Throughout the 20th century, a Nigerian named Solomon Osagie Alonge worked as the first official photographer for the Royal Court of Benin, eventually earning the title of “Chief.” Much of Alonge’s catalogue of images centers on the reign and practices of two Obas over the course of Benin City’s history: Oba Akenzua II (1933–78) and Oba Erediauwa (1979–present). “Oba” is the Edo word meaning king or ruler.
But the world that Alonge (1911-1994) documented away from official ceremonies, rituals, and events was filled with stylish and free-thinking young men and women who had stepped in front of his lens at the local studio he built. It became “the place” for portraits.
Alonge created The Ideal Studio in 1942. Though it would not receive wide recognition until recently, Alonge’s work was an extensive and impressive visual record of Nigeria’s rising social and cultural class. He was a founding member of the Benin Social Circle, a group of businessmen, leaders and the “educated elite.”
Those in the upper echelon of society who could afford to do so would come dressed in their best outfits to have their portraits taken. Staring straight into Alonge’s lens, each subject had the power to represent himself or herself in the manner of their own choosing, a significant statement at a time when photos of Africans were often filtered through the gaze of a non-African photographer or anthropologist.
Alonge would mix his own chemicals, hand color and retouch many of his prints. Many of his early photographs–including his self portraits–were taken outdoors because electricity was not available in Benin until 1945. In that year, Alonge began photographing his subjects indoors, with studio lights, backdrops, and props.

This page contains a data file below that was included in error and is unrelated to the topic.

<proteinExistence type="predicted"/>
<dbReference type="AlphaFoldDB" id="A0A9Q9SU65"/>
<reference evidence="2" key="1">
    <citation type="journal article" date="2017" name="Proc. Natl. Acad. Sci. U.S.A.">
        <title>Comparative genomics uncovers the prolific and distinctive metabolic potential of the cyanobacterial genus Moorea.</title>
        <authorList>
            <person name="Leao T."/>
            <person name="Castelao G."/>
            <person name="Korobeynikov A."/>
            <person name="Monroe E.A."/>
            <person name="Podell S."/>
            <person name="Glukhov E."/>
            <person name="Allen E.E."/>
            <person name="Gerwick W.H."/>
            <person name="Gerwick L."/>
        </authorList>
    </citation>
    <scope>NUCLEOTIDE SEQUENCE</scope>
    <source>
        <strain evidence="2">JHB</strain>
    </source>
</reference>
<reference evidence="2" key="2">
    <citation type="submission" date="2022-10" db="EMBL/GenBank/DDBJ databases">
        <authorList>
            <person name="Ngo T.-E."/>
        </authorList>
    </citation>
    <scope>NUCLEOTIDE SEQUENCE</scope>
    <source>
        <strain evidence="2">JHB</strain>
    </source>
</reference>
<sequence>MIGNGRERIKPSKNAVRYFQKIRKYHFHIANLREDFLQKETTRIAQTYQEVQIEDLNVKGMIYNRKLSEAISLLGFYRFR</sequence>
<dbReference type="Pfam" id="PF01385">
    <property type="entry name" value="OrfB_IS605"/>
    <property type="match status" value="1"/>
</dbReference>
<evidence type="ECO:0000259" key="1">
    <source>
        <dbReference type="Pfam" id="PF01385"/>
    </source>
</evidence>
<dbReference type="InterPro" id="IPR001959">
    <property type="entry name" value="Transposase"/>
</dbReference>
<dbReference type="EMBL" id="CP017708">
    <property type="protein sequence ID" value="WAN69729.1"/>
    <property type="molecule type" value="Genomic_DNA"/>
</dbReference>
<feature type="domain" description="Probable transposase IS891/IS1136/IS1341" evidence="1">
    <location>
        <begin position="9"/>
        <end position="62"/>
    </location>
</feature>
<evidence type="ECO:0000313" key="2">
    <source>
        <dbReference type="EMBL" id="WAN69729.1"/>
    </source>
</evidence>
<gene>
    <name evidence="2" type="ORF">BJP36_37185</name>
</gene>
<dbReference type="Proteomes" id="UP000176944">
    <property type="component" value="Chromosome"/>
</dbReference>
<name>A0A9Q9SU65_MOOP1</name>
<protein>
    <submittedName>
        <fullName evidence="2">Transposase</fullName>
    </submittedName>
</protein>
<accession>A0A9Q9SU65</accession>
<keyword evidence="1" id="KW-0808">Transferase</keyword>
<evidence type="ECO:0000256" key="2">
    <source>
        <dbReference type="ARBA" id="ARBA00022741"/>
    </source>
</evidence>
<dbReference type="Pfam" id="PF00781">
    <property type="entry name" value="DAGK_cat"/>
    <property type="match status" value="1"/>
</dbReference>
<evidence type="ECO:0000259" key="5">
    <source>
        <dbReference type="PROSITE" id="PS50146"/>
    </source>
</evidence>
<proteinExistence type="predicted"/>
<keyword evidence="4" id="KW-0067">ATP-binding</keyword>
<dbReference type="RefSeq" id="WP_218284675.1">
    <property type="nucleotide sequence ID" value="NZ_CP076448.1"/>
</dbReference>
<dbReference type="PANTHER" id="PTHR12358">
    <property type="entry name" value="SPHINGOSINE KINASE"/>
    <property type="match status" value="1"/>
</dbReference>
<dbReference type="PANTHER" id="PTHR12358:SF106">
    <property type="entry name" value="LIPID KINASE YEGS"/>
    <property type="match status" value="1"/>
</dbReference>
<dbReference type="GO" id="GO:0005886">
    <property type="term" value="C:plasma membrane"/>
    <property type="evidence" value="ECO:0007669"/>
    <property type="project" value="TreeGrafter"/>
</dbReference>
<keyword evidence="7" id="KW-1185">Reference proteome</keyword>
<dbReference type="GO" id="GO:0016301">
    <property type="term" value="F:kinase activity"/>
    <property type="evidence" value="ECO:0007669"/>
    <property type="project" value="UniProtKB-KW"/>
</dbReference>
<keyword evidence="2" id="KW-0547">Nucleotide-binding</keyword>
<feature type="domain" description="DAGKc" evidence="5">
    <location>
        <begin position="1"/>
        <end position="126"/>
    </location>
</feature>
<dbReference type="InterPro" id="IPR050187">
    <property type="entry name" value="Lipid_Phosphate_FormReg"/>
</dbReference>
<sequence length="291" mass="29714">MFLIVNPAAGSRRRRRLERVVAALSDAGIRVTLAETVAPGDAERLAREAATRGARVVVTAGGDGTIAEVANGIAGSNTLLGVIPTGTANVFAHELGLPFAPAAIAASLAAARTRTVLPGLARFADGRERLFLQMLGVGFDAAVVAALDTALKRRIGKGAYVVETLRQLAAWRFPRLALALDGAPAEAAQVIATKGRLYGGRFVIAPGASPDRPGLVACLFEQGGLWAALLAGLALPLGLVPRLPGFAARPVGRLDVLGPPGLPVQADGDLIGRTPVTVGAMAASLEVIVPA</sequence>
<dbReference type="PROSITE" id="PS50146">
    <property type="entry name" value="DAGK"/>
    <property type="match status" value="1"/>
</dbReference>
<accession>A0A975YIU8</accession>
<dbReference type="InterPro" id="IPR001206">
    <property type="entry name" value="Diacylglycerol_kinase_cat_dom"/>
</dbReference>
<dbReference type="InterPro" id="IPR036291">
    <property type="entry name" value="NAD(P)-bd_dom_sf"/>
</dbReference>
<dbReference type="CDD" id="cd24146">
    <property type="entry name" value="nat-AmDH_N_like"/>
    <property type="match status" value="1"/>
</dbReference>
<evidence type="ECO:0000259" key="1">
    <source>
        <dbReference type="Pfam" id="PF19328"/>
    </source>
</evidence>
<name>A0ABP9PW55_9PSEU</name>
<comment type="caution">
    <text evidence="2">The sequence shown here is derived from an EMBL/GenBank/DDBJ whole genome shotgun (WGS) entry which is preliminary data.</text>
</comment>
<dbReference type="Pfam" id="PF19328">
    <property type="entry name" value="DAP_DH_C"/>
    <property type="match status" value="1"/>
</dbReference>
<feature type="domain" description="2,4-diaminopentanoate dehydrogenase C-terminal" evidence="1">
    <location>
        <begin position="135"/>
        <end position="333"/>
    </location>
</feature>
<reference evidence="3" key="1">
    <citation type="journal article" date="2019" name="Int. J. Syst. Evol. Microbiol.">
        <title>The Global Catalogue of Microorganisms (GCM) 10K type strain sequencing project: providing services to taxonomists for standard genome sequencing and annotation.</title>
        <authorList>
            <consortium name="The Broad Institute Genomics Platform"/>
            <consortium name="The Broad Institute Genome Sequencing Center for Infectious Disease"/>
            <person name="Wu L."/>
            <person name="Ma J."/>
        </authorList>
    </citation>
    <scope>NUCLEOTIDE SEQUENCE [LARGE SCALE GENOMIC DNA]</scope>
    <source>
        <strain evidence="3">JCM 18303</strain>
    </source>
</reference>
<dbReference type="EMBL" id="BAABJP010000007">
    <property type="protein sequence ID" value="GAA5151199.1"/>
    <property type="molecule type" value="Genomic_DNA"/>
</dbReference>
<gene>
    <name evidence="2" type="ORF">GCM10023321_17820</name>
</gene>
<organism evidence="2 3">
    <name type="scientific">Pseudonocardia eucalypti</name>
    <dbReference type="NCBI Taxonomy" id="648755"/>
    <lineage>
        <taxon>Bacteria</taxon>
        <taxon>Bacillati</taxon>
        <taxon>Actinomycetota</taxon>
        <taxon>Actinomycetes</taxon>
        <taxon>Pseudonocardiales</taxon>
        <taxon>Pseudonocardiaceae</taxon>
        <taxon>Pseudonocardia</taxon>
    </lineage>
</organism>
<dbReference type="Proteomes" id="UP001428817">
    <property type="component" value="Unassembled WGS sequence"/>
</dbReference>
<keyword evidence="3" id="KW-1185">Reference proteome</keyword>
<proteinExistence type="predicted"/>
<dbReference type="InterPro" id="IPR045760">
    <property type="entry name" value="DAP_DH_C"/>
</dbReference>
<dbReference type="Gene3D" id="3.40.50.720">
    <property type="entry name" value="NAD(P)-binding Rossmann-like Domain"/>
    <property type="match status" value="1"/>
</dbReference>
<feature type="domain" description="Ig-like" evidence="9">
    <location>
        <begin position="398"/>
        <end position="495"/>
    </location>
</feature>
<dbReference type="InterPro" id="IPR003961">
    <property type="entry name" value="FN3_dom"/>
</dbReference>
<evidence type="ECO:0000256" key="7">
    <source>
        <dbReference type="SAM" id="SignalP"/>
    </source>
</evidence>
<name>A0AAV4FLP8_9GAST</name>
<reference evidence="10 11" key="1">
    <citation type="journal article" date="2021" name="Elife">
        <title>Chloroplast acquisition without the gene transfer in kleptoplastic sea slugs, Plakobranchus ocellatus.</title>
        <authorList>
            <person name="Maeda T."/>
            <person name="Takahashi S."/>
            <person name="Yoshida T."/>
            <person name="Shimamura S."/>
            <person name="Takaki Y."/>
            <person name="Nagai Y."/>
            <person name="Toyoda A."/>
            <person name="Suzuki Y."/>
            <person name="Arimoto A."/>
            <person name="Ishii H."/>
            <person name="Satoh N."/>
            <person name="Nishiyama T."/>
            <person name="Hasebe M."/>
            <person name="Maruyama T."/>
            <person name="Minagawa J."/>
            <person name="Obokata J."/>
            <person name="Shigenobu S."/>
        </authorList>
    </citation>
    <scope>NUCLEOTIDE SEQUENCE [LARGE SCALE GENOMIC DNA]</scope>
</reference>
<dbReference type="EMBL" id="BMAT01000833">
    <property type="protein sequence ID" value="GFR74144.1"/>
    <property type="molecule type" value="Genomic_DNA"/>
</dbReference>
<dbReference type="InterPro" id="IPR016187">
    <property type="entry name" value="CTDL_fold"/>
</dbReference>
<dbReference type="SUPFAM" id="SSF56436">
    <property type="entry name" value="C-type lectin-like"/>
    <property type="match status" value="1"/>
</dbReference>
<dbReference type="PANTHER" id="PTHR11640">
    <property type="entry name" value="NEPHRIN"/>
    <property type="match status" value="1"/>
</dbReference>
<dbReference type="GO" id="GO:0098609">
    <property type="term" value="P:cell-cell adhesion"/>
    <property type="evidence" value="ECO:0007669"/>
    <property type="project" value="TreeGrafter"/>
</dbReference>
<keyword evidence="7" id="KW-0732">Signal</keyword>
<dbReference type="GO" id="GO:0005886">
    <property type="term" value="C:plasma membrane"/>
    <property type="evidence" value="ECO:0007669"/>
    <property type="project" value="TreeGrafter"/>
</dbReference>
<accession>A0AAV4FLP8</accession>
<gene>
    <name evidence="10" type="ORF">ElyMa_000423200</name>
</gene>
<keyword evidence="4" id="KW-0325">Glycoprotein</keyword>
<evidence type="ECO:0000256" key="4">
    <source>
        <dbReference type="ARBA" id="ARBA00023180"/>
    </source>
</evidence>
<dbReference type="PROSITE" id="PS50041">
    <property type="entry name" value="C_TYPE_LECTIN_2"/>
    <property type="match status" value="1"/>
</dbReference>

While he is not as well-known as other seminal African photographers, Alonge’s record of Nigerian royalty and social class is one of the most extensive and well-preserved collections from the period. In September 2014 the Smithsonian’s National Museum of African Art debuted a fraction of the nearly 3,000-image collection that Alonge had amassed over his lifetime in the exhibition “Chief S.O Alonge: Photographer to the Royal Court of Benin, Nigeria. It has just announced the exhibit will be extended until January 2016.
While some of Alonge’s studio work is on exhibit, hundreds more photos have remained unseen. As the museum researchers undertook extensive field work in Benin City, they were able to locate, identify, and interview many of the stylish subjects and even some members of the court.
‘Chief S.O Alonge: Photographer to the Royal Court of Benin, Nigeria,’ continues to be exhibited at the National Museum of African Art in Washington, D.C through January 2016.
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